I recently observed something that came as a surprise to me about the emerging generation. As a part of a team that trains for short term international missions, I had designed an event that was tiring, difficult, challenging, team-focused, and intended to be generally miserable. Events like this should help people pull together as a team and become a unit, instead of just a collection of individuals. Common objectives in an adverse environment is the stuff that molds us together, helps us see each other as we are, and not by the facades that are common. With this in mind, I had revved up the planning to make the event, not impossible, but hard.
We were taking the students in teams of roughly ten, so that we could isolate the activity’s focus and no one would get lost in a crowd. That part worked well. Really it all worked well. The students came together and helped each other, pulling each other along and not leaving anyone behind when weaknesses became a clear liability to the stronger members. They pulled together. They overcame the adversity. They championed the challenge.
The surprise to me was the responses we got later in the weekend. Without my bringing it up, students from all the teams came to me and described the event as “awesome”, “really fun”, and a “blast!”. This was not really what I expected to hear, though a welcome sound it was. Events like this are designed to increase the mental toughness of the team members. As such, they need to be sufficiently difficult, flushing out fears and calling for focus to overcome against significant resistance. If I pulled you off your couch right now and stuck you in the middle of the training that was done, I don’t think I would hear “awesome” as the feedback you would provide. But maybe I am wrong…..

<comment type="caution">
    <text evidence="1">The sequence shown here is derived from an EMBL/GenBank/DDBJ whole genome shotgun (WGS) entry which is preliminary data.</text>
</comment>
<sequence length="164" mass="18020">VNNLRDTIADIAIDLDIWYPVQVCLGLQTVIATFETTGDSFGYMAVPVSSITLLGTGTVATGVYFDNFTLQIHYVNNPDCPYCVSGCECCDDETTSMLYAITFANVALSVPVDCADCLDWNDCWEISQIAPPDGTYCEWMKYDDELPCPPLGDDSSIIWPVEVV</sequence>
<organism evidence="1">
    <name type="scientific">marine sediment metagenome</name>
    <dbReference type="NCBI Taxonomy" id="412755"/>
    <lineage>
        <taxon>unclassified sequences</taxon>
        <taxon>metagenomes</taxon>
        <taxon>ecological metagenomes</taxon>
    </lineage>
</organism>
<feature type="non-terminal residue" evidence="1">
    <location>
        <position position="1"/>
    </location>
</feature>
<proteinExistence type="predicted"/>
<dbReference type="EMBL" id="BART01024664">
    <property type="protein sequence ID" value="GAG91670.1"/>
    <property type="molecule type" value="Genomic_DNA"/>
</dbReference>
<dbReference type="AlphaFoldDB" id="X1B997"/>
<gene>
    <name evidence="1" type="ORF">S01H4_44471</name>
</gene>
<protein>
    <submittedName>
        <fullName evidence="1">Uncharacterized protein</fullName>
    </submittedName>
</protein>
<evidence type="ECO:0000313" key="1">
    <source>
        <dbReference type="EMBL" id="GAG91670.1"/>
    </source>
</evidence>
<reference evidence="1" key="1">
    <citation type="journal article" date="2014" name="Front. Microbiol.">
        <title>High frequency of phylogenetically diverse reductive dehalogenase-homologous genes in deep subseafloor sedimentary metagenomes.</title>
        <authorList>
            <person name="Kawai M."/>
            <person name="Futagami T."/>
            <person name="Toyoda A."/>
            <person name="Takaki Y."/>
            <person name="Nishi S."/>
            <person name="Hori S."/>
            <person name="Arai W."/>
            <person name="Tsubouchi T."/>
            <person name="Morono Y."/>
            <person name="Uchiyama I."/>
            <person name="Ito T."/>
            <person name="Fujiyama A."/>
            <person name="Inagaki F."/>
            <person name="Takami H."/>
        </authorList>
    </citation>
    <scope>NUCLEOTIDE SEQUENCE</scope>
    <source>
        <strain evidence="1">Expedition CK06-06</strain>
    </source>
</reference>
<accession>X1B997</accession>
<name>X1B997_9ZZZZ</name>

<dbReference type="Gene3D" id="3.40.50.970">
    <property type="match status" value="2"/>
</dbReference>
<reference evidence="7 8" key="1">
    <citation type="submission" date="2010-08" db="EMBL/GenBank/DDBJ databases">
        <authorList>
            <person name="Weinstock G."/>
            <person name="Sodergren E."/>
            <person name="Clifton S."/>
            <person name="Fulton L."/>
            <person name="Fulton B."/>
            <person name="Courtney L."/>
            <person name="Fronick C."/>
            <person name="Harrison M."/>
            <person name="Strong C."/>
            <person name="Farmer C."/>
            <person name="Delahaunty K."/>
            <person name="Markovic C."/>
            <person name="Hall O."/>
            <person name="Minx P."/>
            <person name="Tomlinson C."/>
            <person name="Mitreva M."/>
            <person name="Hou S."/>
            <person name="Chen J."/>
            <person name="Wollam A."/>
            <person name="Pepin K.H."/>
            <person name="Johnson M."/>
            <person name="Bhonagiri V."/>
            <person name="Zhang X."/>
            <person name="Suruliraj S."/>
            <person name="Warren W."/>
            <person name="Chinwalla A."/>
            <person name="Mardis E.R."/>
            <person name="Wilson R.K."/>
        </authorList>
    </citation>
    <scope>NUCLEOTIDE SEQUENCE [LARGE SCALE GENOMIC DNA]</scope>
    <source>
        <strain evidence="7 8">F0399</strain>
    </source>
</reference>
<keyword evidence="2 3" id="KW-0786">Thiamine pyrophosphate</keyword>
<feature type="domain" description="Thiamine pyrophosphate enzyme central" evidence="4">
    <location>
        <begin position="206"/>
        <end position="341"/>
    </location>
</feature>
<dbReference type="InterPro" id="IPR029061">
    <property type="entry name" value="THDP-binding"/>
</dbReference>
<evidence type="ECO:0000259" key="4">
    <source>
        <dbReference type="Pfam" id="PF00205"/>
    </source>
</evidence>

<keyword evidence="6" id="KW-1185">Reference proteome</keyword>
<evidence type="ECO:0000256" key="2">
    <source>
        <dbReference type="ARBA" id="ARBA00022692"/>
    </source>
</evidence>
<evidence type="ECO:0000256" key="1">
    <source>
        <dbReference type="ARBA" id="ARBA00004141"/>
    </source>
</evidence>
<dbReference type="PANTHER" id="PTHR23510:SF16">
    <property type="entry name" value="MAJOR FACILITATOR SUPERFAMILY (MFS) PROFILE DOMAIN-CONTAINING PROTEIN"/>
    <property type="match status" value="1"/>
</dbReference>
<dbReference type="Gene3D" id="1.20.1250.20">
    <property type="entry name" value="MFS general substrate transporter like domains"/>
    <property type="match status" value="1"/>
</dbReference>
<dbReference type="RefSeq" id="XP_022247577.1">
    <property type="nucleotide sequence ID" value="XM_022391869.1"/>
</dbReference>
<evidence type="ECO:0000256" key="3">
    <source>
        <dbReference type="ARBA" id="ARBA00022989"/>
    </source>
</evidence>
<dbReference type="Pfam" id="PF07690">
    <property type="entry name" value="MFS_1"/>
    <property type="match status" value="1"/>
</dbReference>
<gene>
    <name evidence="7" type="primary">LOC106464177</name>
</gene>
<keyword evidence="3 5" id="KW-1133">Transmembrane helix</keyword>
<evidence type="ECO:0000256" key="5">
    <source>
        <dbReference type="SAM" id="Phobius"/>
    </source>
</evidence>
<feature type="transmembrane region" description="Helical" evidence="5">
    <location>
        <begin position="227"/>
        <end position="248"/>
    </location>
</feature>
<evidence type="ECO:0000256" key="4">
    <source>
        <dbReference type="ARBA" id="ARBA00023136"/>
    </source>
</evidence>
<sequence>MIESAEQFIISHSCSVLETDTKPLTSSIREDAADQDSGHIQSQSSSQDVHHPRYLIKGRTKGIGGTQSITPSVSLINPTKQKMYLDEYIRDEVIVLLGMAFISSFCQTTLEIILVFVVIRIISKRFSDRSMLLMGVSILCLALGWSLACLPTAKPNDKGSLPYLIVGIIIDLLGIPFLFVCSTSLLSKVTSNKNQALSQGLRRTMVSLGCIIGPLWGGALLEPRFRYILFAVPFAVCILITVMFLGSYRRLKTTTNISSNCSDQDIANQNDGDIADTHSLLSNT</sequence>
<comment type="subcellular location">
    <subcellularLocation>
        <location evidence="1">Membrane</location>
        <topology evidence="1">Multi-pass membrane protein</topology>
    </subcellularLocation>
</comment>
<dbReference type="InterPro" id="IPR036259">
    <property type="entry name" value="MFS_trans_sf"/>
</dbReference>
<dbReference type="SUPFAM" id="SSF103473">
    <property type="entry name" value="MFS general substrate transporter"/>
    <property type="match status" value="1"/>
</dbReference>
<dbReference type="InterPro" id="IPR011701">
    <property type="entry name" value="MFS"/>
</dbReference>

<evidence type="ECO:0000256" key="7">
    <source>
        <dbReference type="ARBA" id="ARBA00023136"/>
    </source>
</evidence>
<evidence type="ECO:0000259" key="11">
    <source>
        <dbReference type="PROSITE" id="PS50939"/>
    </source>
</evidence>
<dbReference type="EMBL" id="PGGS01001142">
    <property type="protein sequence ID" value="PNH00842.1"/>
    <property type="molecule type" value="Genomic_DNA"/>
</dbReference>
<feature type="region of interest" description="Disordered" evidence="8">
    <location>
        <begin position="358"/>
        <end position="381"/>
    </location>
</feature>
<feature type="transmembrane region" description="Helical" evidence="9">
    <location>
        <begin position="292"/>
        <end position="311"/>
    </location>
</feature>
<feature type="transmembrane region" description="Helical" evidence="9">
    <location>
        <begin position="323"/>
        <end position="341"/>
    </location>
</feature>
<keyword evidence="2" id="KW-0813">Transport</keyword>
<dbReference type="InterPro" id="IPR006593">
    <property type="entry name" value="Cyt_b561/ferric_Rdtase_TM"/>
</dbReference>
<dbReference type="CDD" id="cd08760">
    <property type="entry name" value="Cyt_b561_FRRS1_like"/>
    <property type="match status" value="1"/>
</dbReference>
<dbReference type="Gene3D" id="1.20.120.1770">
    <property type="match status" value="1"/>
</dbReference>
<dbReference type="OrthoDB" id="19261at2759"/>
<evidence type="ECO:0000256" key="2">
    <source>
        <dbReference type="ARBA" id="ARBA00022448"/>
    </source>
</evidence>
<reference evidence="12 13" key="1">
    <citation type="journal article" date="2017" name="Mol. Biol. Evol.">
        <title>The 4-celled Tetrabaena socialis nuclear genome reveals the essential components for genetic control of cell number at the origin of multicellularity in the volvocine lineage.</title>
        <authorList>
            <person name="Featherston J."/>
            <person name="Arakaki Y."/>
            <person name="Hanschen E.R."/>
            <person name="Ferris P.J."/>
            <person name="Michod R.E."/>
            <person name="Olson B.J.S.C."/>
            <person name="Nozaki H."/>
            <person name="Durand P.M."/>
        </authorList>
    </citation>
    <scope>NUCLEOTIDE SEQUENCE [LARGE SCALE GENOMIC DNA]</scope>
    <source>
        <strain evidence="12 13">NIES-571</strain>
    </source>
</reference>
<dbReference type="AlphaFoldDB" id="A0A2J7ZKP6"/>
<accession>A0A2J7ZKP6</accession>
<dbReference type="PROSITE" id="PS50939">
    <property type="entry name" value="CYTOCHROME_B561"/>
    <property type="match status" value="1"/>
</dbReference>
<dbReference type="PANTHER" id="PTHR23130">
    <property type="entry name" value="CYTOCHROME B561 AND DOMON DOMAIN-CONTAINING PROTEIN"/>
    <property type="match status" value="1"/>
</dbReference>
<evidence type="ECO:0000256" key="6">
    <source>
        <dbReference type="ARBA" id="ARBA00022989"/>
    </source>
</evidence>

It was cold. We were wet, and we were being pounded! Mind you, I was right in the middle of everything that was going on. I wasn’t calling out the moves from an easy chair at the edge of the action!
One fact about increasing your mental toughness that I have recently read is appropriate to highlight here. It is approaching everything you go through or everything you are in from the standpoint of being a champion, overcomer if you will, and not just a survivor. This voice doesn’t sound like, “I know I can get through this if I can only….” Rather, it sounds like, “In order to turn in a personal best in this challenge, I am going to have to focus on…..” Keep in mind, it is good to survive! If you can’t have a goal of overcoming, mastering, or as the emerging would say, “beasting” or “owning”, then please do have a plan to survive!!! But don’t expect to become more mentally enduring when you are waiting it out in dread and drawing back to comfort with the phrase, “I hope I never have to do that again!” That kind of approach only reinforces the mentality that keeps you a subject of your surroundings, and never a champion.
Are you emerging, or are you finished? Are you arising, or are you fading? Are you advancing, or are you retreating?
Hold these questions in your mind for a minute, and resist the urge to just check them off with you in the plus column. What does the evidence suggest? I mean the evidence of your daily life…. what does it suggest?
I say these things to encourage you! The approach of an overcomer is within your grasp. Jesus, the original overcomer, fashions us in His image! His bravery and mental toughness is unparalleled. And He will fashion us of this same sort.
So now to my point.
The emerging wants to be challenged, and challenged deeply. If they are challenged deeply, they will complete the challenge and think about how awesome it was. But if only partially challenged, they are going to walk away thinking of how lame that was. Half-heartedness is out of vogue. As leaders and motivators, we need to realize this about the emerging! They want to be “epic”, not pretty good. And this requires us to provide a good example of whole-heartedness, one that seeks to impart the courage and mental toughness that is exemplary. Are we as leaders ready for the challenge?